Professor zur Hausen's five most important publications are listed below as citations 2-6. He has received many prestigious awards for his research, as listed in his curriculum vitae. These include, among others, the Robert Koch Prize and Medal in 1975, the Charles Mott Prize from the General Motors Cancer Research Foundation in 1986, the Paul Ehrlich-Ludwig Darmstatter Prize in 1994, the Virchow Medal from the University of Wurzburg in 2000, the San Marino Prize for Medicine in 2002.
Prof. zur Hausn's laboratory has made several particularly noteworthy findings in papillomavirus research. The earliest was the recognition that there are multiple HPV genotypes, particularly that the HPVs that caused non-genital warts and those that caused genital warts might be distinct (2,3). Prior to his studies, it was believed that there might be a single HPV, as it had been shown in the first part of the 20th century that cutaneous warts could be induced with filtrates from genital or laryngeal warts.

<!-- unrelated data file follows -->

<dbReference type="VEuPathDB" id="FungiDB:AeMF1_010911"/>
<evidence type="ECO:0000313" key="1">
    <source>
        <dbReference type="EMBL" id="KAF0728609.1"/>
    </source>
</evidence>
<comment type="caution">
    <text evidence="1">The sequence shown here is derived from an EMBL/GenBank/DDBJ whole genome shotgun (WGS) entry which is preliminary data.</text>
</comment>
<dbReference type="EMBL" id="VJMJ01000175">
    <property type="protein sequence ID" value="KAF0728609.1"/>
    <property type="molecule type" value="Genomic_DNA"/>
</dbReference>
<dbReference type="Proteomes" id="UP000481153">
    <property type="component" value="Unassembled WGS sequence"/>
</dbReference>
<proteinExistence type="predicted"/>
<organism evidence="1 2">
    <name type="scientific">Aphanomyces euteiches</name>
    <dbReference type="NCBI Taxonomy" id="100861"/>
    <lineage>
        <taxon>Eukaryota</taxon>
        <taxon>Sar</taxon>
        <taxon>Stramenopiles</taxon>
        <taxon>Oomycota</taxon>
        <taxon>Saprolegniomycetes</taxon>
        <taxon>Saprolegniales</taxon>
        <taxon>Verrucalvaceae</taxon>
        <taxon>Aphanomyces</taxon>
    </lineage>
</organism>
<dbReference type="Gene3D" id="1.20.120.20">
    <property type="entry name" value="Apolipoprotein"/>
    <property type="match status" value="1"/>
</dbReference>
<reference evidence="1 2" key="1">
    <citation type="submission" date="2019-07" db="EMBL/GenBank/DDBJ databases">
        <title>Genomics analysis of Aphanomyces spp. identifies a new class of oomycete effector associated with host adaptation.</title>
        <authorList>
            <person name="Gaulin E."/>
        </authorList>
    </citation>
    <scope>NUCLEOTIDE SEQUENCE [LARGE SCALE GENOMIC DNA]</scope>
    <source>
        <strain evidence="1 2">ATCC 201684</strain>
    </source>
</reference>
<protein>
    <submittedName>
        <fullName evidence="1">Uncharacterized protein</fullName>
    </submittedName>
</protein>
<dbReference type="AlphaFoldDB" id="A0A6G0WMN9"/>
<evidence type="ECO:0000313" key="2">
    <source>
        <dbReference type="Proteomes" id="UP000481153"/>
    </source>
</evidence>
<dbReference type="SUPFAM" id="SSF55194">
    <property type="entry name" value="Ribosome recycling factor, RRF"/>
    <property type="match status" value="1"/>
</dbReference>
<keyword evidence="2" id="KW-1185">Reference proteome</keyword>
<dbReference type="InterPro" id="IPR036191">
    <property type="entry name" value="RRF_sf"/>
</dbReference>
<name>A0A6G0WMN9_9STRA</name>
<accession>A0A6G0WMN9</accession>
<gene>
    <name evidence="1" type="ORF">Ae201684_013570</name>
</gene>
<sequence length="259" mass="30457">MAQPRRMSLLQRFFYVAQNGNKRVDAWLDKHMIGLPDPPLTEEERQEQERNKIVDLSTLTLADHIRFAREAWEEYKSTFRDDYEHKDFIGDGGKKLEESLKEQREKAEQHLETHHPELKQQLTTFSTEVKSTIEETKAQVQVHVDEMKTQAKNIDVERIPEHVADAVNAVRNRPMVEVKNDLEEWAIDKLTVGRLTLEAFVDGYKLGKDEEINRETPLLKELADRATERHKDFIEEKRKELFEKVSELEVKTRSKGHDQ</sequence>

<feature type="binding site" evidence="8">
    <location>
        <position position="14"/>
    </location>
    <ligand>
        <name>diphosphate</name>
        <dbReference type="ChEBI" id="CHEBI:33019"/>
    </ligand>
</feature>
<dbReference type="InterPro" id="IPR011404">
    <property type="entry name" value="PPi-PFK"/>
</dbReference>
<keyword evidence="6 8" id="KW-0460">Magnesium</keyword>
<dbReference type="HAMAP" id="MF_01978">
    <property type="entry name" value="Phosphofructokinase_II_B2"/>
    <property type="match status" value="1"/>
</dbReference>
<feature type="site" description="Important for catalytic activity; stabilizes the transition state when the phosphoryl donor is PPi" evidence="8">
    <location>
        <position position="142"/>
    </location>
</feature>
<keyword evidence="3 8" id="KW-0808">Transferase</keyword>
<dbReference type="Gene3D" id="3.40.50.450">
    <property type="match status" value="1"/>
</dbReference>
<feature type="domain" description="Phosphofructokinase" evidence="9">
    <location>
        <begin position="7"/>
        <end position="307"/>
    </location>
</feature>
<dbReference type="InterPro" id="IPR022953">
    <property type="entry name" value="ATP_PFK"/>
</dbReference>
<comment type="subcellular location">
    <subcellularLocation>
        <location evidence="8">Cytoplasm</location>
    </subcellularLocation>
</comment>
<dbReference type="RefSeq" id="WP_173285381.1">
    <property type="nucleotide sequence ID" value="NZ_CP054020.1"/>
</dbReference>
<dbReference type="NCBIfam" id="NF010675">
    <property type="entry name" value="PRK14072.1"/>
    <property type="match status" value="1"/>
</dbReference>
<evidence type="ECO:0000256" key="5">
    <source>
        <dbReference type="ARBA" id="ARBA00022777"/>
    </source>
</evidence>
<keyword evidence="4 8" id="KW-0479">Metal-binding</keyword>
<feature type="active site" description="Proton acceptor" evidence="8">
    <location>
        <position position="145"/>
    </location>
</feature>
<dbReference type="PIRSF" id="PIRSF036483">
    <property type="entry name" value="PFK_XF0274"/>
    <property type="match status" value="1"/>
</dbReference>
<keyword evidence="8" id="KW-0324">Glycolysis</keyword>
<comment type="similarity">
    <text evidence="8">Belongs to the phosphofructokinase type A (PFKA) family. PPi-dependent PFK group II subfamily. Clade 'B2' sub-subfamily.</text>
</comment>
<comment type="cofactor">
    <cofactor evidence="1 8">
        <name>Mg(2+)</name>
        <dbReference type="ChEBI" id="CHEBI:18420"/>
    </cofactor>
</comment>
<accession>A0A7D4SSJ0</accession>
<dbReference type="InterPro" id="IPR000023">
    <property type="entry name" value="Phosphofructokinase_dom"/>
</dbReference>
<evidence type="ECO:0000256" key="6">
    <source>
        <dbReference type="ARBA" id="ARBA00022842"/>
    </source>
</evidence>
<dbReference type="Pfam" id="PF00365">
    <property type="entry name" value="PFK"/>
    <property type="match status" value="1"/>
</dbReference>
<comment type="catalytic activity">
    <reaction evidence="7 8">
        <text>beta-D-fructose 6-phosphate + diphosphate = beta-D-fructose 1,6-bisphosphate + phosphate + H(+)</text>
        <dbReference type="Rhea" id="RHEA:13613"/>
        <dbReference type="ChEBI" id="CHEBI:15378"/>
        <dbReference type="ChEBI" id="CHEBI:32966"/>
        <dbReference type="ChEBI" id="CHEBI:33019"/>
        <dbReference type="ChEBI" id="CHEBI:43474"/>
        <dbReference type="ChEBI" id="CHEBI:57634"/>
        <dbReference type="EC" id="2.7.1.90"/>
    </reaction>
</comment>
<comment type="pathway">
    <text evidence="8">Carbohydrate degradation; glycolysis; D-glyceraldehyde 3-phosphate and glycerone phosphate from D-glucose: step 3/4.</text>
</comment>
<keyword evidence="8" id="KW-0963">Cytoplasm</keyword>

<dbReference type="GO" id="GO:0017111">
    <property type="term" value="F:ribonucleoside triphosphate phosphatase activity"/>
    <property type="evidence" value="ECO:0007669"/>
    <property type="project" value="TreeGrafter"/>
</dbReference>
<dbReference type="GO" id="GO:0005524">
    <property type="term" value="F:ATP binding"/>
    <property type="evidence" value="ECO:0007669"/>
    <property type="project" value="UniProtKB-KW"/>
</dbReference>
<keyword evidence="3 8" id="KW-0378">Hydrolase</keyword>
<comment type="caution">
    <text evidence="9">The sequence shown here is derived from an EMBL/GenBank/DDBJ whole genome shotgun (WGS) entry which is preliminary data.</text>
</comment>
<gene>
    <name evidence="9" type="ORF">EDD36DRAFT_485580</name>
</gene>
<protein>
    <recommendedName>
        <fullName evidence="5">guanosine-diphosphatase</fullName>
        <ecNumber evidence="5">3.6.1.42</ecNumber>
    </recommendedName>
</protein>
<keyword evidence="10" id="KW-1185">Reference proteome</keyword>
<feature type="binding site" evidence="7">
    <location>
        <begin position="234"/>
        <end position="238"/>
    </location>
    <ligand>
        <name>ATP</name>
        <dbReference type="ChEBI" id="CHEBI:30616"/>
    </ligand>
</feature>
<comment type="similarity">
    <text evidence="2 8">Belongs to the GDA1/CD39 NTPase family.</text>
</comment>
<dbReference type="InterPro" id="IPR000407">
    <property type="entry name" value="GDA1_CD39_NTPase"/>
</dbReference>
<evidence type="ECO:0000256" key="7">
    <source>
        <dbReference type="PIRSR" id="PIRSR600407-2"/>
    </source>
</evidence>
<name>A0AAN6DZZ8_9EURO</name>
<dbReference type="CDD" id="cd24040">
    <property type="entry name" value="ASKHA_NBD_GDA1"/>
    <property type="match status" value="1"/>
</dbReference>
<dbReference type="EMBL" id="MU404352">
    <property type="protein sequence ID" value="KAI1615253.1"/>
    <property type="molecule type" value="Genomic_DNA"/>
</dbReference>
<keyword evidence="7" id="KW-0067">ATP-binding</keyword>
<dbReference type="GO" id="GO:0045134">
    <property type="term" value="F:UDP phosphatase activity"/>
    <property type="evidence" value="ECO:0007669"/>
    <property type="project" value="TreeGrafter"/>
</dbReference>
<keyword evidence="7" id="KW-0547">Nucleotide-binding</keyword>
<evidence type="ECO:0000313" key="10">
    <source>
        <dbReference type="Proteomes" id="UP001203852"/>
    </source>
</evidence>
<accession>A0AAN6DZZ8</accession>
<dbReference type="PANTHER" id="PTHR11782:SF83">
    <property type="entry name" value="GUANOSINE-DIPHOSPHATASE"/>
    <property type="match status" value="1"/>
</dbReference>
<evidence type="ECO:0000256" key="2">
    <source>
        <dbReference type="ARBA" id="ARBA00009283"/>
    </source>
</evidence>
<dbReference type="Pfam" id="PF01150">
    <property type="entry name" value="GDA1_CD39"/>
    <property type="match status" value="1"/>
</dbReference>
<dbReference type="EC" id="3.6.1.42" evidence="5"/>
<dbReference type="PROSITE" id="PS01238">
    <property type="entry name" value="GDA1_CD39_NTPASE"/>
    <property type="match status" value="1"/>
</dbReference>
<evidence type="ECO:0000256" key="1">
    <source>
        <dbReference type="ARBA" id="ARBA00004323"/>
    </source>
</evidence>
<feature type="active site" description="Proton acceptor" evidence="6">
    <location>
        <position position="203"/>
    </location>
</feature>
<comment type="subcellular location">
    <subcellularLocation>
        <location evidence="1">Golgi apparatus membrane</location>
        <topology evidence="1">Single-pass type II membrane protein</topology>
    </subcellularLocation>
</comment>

His most important finding was the identification and molecular cloning of the HPV16 and HPV18 genomes, and the associated demonstration that a majority of cervical cancers contained DNA that hybridized under stringent conditions to probes from HPV16 or HPV18 and that an even higher proportion of cervical cancers would hybridize to these probes under less stringent conditions (4,5). These observations strongly implied: 1) papillomaviruses were etiologically involved in this cancer; 2) infection by more than one HPV type could result in cervical cancer; and 3) there were additional related HPV types that also caused cervical cancer. Indeed, subsequent research has indicated that infection by more than 10 other HPVs that are phylogenetically related to HPV16 and HPV18 are also in cervical cancer. HPV16 and 18 are the most oncogenic, accounting for about 70% of cervical cancer (6).